“I wanted to go everywhere. I would have started on a day’s notice for the North Pole or the South, to the jungle or the desert. It made not the slightest difference to me.”
~Roy Chapman Andrews
When Roy Chapman Andrews began working at the American Museum of Natural History (AMNH) in 1960, he knew next to nothing about whales because he “had never met a whale in Wisconsin’s Rock River!” Yet, in his first year, he was on his way to becoming an expert. Two assignments led the way:
— After only a few months at the museum, he was told to help with a life-size, 76-foot model of a blue whale (Figure 1).
— In Feb. 1907, he was sent to retrieve a whale kill on the shore at Amagansett on Long Island, New York (Figures 2, 3, 4).
Andrews and Jim Clark arriving in Amagansett amid freezing temperatures and wind; it only got worse! The two young men toiled on the 57-foot ice-encrusted right whale for over a week, hacking off flesh to get every bone to send to the museum (Figures 2 and 3A and B).
Andrews wrote up his notes and measurements of the right whale, yielding his first scientific publication. In doing so, he discovered how little was known about whales. What an opportunity for a budding explorer! He convinced the director to pay expenses in lieu of a salary, and set off on April 25, 1908 for Vancouver Island and a newly established shore whaling station. He was equipped with notebooks, measuring tapes, and his all important Graflex camera, arrived in mid-May (with a few days stopover in his hometown of Beloit).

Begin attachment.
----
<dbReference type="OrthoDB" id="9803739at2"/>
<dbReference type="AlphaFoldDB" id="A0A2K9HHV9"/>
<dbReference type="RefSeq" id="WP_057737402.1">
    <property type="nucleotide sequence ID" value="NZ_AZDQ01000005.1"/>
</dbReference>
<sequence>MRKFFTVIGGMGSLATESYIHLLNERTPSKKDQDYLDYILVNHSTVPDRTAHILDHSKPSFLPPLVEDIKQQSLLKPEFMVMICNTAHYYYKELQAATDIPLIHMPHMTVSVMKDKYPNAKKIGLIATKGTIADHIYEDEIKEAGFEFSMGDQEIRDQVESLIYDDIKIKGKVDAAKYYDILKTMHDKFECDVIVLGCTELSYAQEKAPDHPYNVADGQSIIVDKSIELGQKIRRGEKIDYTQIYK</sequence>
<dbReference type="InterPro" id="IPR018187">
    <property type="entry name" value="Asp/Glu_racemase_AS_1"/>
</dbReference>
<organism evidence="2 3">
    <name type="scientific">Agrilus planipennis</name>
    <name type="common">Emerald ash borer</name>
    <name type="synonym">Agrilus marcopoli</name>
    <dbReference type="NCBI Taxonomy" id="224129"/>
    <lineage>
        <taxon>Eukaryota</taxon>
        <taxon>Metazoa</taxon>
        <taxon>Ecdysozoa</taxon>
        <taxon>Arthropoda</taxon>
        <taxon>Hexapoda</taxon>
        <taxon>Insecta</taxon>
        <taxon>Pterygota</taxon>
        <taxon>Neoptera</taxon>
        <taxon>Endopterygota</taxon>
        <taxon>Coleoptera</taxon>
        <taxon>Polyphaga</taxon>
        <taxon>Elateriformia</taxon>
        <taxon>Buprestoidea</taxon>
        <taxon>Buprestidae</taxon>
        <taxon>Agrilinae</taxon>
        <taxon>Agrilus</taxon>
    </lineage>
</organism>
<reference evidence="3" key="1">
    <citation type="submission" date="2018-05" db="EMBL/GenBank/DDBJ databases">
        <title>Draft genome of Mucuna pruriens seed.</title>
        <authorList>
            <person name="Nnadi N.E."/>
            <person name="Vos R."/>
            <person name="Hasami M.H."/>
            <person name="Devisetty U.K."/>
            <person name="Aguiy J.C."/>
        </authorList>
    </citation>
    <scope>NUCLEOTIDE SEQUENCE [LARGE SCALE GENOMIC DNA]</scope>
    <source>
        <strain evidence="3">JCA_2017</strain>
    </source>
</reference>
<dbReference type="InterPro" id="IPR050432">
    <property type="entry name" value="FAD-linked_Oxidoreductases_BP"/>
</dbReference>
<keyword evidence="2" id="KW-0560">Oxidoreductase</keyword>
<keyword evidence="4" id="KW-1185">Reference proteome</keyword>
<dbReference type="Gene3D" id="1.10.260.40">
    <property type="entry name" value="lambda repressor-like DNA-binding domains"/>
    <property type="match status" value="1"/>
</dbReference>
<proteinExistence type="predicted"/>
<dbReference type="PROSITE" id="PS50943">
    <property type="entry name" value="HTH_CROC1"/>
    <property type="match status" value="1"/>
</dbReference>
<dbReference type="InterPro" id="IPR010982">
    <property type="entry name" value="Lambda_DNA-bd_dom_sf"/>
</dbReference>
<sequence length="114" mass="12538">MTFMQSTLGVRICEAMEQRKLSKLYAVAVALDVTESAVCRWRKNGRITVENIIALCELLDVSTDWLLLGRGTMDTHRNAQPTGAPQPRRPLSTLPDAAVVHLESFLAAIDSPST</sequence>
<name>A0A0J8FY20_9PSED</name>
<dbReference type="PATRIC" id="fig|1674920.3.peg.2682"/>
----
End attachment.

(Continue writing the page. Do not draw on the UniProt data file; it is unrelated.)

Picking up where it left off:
In Alaska, he saw his first live whale, witnessed the “birth” of a whale from the hanging corpse of a finback, made numerous observations of breeding habits and measurements of the slaughtered animals, all serving as fodder for his future two books, numerous scientific papers, popular articles, and lectures.
During the next several years, he became an expert on whales and other marine mammals of the Pacific, traveling to faraway places (Figure 5).
1913 marked the end of Andrews’s whaling years (Figure 6). In nine years, he
— collected most of the museum’s whales
— wrote two major monographs and numerous shorter scientific articles
— penned a popular book and many shorter stories
— gave countless talks illustrated by his one-of-a-kind photographs
In his spare time, Andrews earned a Master’s degree from Columbia University with a thesis on his discovery of the gray whale, which everyone thought was extinct.
The small-town Beloit boy, who had not ventured farther than Chicago, was now a world traveler who had conceived, funded and carried out his own land expedition into northernmost, remote North Korea. It was only the beginning!